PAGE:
This investigation is similar to visiting a prospective college.  Listen to the sales pitch of the officials, then have lunch with the students.  They will give out the real information.  Our daughter, Bee, attended Concord Academy because the students at three other schools recommended it.

When my brother Jim was at Harvard Law School, he wanted to work for a firm in Washington.  During vacations, he talked to a large number of young lawyers in DC asking for advice.  He was interested in what type of law was practiced, what the senior partners were like, but, more than anything, the prevailing ethics.  At the end of this, he went to see Mr. Welch Pogue, showed him his veritable book of research, and said that his firm was the one for which he would like to work for.  Jim was hired and became the only young associate at the time, but years later when he retired, he was the most senior partner, in terms of years of service, with what had become one of the largest law firms in the world.

It is possible to work into an interview one's knowledge about the company, such as, "That water purifier which you have added to your boat supply line sounds great."  Or, "Your firm certainly has a fine reputation.  I would be proud to be part of it."

Doug Moore worked for a large American firm selling oil field equipment all over the world.  In doing so he interviewed British engineers as potential employees.  He said they were bright and well educated, but and not imaginative.  Not one bothered to find out about his company before the interview.  He reported, "If just one of them had said, 'Those safety valves that your company manufactures to be used in cross-country desert pipe lines sound great,' he would have turned into my prime prospect."

A young man wanted to get a job with J. P. Morgan, an old and prestigious investment banking firm.  A wise man suggested to him that he drop everything for three days and bury himself in the New York Public Library and read everything he could get his hands on about the company.  Not only did he get the job but the Vice President who interviewed him said, "If I ever want to know anything about J. P. Morgan, I will come see you."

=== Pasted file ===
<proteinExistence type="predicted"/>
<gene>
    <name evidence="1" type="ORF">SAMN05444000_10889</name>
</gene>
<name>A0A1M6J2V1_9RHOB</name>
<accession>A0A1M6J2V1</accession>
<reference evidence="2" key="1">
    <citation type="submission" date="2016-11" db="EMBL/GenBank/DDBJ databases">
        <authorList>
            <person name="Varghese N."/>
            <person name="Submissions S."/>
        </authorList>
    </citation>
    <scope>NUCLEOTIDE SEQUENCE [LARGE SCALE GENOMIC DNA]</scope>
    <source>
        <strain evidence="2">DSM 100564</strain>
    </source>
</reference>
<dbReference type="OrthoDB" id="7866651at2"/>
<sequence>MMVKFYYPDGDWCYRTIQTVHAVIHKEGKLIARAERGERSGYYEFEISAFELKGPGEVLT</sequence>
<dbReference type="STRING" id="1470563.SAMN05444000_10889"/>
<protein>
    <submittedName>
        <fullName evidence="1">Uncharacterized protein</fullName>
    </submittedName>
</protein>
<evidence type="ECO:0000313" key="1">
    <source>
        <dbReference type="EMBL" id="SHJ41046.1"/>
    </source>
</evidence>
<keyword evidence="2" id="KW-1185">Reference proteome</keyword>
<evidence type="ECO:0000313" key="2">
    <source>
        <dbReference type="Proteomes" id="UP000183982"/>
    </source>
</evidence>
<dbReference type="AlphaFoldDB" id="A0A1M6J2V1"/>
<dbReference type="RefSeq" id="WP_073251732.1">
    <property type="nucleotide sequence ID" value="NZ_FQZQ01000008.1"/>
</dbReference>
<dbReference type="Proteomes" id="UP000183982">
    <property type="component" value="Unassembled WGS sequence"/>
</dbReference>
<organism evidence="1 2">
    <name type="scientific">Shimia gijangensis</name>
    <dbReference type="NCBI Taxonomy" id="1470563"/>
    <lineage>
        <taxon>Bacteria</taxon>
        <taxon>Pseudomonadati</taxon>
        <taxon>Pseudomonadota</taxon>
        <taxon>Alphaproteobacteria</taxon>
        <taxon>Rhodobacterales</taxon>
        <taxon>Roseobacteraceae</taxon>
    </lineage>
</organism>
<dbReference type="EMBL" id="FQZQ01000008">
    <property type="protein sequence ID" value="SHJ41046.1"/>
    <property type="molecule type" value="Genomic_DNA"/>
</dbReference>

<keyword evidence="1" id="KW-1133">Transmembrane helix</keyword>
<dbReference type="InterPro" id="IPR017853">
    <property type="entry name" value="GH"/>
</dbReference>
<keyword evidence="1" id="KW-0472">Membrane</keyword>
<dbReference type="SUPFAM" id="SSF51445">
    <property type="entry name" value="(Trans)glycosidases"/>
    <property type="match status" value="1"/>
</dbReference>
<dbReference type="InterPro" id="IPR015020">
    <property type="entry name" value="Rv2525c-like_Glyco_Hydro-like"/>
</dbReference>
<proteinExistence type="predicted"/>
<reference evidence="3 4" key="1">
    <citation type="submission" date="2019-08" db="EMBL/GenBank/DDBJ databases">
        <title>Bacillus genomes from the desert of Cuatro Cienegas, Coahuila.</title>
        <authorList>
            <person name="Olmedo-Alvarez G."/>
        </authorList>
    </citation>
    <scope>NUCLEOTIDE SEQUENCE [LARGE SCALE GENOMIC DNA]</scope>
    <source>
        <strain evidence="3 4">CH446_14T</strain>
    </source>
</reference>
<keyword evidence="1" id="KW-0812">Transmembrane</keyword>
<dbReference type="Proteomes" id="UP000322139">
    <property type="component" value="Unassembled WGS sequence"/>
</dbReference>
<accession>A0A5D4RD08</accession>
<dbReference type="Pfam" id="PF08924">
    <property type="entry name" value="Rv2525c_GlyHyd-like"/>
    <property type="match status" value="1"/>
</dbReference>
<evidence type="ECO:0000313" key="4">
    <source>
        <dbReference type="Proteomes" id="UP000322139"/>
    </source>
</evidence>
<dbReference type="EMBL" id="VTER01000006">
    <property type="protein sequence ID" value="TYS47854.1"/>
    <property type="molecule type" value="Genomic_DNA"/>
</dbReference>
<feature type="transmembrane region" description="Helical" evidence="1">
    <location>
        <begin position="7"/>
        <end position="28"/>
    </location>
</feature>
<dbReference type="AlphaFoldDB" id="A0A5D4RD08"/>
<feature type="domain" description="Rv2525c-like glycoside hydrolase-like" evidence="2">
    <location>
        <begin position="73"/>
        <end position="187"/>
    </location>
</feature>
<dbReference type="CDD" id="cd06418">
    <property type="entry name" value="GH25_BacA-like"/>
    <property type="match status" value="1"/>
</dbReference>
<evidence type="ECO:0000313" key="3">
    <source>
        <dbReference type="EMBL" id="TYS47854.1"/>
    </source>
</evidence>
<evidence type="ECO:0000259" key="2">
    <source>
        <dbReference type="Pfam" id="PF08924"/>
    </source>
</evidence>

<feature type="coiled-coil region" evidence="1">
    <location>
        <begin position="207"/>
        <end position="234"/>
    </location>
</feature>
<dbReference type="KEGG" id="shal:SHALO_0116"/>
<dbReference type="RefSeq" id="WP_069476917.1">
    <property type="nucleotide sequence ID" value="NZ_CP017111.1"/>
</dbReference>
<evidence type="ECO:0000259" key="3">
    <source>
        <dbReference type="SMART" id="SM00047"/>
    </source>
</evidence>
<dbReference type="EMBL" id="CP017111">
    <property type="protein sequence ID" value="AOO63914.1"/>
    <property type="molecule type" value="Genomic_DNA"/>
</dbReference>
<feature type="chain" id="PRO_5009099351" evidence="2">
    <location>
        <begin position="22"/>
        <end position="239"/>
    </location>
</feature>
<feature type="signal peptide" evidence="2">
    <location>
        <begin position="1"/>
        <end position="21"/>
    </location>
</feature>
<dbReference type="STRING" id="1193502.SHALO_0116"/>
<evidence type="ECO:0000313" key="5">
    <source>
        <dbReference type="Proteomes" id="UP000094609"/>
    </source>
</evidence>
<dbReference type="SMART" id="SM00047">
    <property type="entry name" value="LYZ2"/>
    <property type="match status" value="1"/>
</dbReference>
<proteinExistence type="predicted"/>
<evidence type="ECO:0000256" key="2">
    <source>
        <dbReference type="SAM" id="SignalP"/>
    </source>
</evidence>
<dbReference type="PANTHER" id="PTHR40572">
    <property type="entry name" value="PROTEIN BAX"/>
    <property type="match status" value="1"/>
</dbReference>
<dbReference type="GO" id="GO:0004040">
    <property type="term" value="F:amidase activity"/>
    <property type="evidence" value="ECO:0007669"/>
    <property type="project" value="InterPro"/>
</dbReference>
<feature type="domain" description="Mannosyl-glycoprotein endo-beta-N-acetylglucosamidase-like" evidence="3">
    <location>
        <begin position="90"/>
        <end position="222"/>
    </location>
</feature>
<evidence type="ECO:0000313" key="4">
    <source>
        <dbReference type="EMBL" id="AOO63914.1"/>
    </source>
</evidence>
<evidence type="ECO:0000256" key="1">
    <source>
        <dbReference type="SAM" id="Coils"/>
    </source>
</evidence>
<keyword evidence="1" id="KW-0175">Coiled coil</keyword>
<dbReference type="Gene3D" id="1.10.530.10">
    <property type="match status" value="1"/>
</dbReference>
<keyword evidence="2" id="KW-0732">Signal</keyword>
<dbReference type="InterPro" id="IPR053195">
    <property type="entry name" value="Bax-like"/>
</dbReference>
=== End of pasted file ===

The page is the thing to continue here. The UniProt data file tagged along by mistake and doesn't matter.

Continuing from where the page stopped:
Most companies now have websites on the Internet.  You can learn a lot about a company from its website.  In many cases, the URL of the company's home page will be the name of the company or its abbreviation.  Try typing the company's name or common abbreviation into the "Location" box in your web browser, or use a search engine such as Yahoo, Excite, Lycos or Netscape to locate their web page.  These pages provide a wealth of information about the company and the products or services they offer.

Once you've found the company's home page, look for a link to their employment page.  Many companies (including many smaller ones) have web pages listing employment opportunities with that company.

  1. Think in terms of what the employer is looking for.

Yes, they are interested in your class rank as well as the courses you have taken, and they would like to know about your work experience, even if this only involved summer jobs indicating initiative on your part.  But they are more interested in personality and character traits.  For example, a brilliant employee with a fine academic record who can not accept orders or instruction or creates relationship problems with other employees is certainly no asset.

On the deeper level, employers are interested in loyalty and integrity.  It is amazing to me that some young people enter a training program without any thought of working for the company and without any consideration of the cost and effort put into trying to have them become valuable employees.

Once I hired a young man to work at our candy factory after getting his assurance that he wanted to become a permanent employee.  He went through the usual training program and began to perform the task for which he was hired.  However, at the end of the summer he told me he was quitting to go back to school.

I asked, "Didn't you say you wanted to be a permanent employee?"

Without any embarrassment or restraint he replied, "I had to tell you that or you wouldn't have hired me."

So much for integrity!

A final reminder: Employers are put off by applicants who demonstrate too high a level of expectation, who make demands, and who demonstrate only an interest in what's in it for them, rather than what they can contribute.